14. Updated Feb 12, 2021: An input error in the 'Guide Mode' field in the 'Menu System' box has been corrected. An error in the name of the tested lens has also been fixed.
  15. Updated Feb 08, 2021: Corrected input errors in the 'Sample Gallery' section.
  16. Updated Feb 08, 2021: Review published.
  17. Updated Feb 08, 2021: Early access published.

Differences Between Sizes And Variants

The Nikon Z 50 is only available in one color variant: 'Black', and you can see our unit's label here.

Depending on the retailer, you can buy it in a bundle with the Nikkor Z DX 16-50mm f/3.5-6.3 VR lens or with other Z mount lenses like the Nikkor Z DX 50-250mm F/4.5-6.3 VR lens. You can also buy it without a lens at all.

There's also a Nikon Z50 Creator's Kit, which comes with the camera body, the Nikkor Z DX 16-50mm f/3.5-6.3 VR lens, a RØDE VideoMicro Microphone, a Joby GorillaPod 3K Kit, a SmallRig Vlogging Mounting Plate, and a Nikon Travel Kit case.

If you come across a different variant of the Nikon Z 50, let us know in the discussions, and we'll update our review.

Compared To Other Cameras

The Nikon Z 50 is a well-rounded mid-range camera. It's sturdier than a lot of cameras in its class, with some weather-sealing, along with excellent ergonomics. That said, it isn't the most portable APS-C option out there.

For other options, see our recommendations for the best mirrorless cameras for beginners, the best cameras under $1,000, or the best cameras for photography.

Nikon Z 5

The Nikon Z 5 and the Nikon Z 50 are both entry-level options in Nikon's mirrorless lineup, but they have different-sized sensors. The Z 5 has an advantage in noise and low-light performance thanks to its full-frame sensor, along with advanced features like in-body image stabilization and dual memory card slots. However, the Z 50's APS-C sensor gives it a more portable body. The Z 50 also has faster burst shooting and is a bit better-suited to video and vlogging, with more frame rate options and less of a crop on 4k video.

Sony α6600

The Sony α6600 and the Nikon Z 50 are both APS-C mirrorless cameras, though the Sony is a little higher-end, with weather-sealing and in-body image stabilization. The Sony also has a bigger battery that lasts longer, is more portable, and has a more reliable autofocus system. That said, they both deliver impressive image quality, and the Nikon has slightly better high-ISO noise handling, making it a tad better-suited to low-light photography.

Fujifilm X-T30 II

The Nikon Z 50 and the Fujifilm X-T30 II are both good beginner cameras. The Nikon is less portable than the Fujifilm, but it's a bit more comfortable to shoot with, thanks to a larger handgrip and viewfinder. Otherwise, they both offer well-rounded photo and video performance for casual or beginner shooters.

Test Results

perceptual testing image
Design
5.4
Design
Portability
Height
3.7" (9.4 cm)
Width
5.2" (13.3 cm)
Depth
3.0" (7.6 cm)
Volume
58.0 in³ (950.7 cm³)
Weight
1.01 lbs (0.46 kg)

The Nikon Z 50 isn't the most portable APS-C camera out there, partly because of its large, one-size-fits-all lens mount. The upside of this is that it's fully compatible with any Z-series lens, whether DX (APS-C) or FX (full-frame), and smaller FX lenses won't feel too imbalanced. Still, if you're looking for something more portable, the Fujifilm X-T30 II has a much more compact body.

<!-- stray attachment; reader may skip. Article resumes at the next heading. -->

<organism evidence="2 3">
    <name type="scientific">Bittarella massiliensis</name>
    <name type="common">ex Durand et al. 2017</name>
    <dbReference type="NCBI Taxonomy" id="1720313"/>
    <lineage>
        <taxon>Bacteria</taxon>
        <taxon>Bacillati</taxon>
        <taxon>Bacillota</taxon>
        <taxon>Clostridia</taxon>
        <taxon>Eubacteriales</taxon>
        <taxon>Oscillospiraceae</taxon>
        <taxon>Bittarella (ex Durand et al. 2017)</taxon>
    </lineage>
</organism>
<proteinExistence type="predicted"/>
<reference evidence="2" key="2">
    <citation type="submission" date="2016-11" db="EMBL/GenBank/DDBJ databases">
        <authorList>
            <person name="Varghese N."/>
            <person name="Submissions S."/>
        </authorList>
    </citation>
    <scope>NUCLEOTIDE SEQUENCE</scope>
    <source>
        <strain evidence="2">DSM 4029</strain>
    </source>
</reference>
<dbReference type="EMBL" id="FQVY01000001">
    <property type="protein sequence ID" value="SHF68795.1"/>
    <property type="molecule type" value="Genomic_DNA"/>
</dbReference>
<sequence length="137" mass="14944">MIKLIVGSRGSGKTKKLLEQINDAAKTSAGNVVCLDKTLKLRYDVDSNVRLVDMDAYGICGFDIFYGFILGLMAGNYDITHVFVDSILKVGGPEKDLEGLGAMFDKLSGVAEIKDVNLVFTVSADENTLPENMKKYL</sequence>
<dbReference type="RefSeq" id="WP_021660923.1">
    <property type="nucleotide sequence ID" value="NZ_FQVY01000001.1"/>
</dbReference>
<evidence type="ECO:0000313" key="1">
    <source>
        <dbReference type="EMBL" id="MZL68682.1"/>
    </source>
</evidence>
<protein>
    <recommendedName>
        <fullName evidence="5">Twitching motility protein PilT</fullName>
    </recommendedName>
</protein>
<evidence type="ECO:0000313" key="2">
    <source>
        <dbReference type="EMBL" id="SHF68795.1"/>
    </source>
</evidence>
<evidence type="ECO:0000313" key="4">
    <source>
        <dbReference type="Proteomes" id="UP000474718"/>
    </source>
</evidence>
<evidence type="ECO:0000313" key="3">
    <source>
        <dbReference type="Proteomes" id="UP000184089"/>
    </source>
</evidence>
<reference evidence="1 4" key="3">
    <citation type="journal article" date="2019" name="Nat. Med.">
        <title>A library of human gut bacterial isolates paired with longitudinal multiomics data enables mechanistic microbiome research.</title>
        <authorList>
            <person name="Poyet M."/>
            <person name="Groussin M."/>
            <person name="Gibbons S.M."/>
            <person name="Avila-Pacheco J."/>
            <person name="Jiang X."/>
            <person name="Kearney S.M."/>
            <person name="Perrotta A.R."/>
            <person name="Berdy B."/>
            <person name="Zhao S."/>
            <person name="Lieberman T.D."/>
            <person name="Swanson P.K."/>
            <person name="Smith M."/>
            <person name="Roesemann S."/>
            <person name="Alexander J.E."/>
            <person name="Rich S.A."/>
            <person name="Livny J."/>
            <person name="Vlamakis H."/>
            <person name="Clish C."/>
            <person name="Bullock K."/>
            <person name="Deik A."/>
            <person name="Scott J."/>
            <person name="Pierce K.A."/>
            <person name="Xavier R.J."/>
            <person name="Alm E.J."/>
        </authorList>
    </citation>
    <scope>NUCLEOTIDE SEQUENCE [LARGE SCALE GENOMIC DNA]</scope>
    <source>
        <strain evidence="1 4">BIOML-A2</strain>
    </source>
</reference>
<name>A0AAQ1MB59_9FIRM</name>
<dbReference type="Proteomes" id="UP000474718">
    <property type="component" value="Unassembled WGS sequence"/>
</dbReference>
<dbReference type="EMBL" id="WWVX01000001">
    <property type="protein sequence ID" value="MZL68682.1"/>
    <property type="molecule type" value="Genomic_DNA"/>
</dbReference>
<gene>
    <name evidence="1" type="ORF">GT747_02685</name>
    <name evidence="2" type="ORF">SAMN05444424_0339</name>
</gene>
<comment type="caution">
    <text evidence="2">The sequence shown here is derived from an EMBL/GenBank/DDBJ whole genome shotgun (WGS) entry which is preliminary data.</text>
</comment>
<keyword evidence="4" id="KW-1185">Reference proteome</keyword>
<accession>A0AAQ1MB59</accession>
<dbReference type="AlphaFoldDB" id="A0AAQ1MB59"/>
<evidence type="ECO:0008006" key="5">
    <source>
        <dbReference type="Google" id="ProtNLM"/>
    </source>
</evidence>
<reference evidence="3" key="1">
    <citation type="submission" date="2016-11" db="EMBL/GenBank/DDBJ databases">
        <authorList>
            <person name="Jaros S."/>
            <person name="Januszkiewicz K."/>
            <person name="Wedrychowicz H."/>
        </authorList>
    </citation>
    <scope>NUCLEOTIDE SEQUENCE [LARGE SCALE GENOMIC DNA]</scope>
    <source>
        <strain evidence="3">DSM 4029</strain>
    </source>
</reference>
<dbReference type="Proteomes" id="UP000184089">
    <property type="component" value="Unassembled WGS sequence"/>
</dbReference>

7.5
Design
Build Quality

The Nikon Z 50 feels well-built. It's made of plastic but still feels solid. Its battery and SD card slots are covered by a hinged door, while the inputs and outputs are covered by rubber flaps. The buttons and dials feel sturdy and turn well. The screen tilting mechanism feels solid, too.

Design
Body
Body Type
SLR-Style
Water Resistance
Weather-Sealed
Mirrorless
Yes
Rugged
No
Hot Shoe
Yes
Customizable Button
Yes
Command Dial
2
Tripod Mount
Yes
Lens Mount
Z Mount
Built-In Flash
Yes
Design
In The Box

  • Nikon Z50 camera body
  • Nikkor Z DX 16-50mm f/3.5-6.3 VR lens
  • Lens cap
  • Sensor cap
  • Shoulder strap
  • 1x Nikon EN-EL25 battery
  • Battery charger
  • Micro-USB cable
  • User manual

8.5
Design
Ergonomics & Comfort
Hand Grip: Small Hand
Yes
Hand Grip: Medium Hand
Yes
Hand Grip: Large Hand
Yes
Hand Grip: Extra-Large Hand
Yes

The Nikon Z 50 feels very comfortable in the hand. Its grip is nice and roomy and will suit most hand sizes. Its in-between size means that buttons are all within reach, but your hand doesn't feel cramped, either.

Design
Viewfinder
Viewfinder Type
Electronic
Advertised Coverage
100%
Advertised Resolution
2.36 million dots
Advertised Magnification
1

The viewfinder is relatively large, especially compared to the smaller viewfinders found on Sony's APS-C lineup, including the Sony a6400. Its 2.36 million-dot resolution is normal for a camera of this type but is still sufficient to ensure a clear image through the EVF.

8.0
Design
Screen
Screen Articulation Type
Tilt And Flip
Screen Max Brightness
540 cd/m²
Advertised Resolution
1.04 million dots
Size
3.2" (8.1 cm)
Touchscreen
Yes

The Nikon Z50 uses a tilting screen that's great for waist-level shooting. The screen mechanism feels sturdy, and the screen has a pretty high resolution. It doesn't get especially bright, making it harder to review your images on very sunny days.

If you want to shoot vlogs or take selfies, the screen can also flip down to face you. It's nice to have, but not ideal if you're shooting on a tripod since the tripod will get in the way of the screen unless you use an off-center mounting plate.

9.0
Design
Menu System
Guide Mode
Yes
App Name
Nikon SnapBridge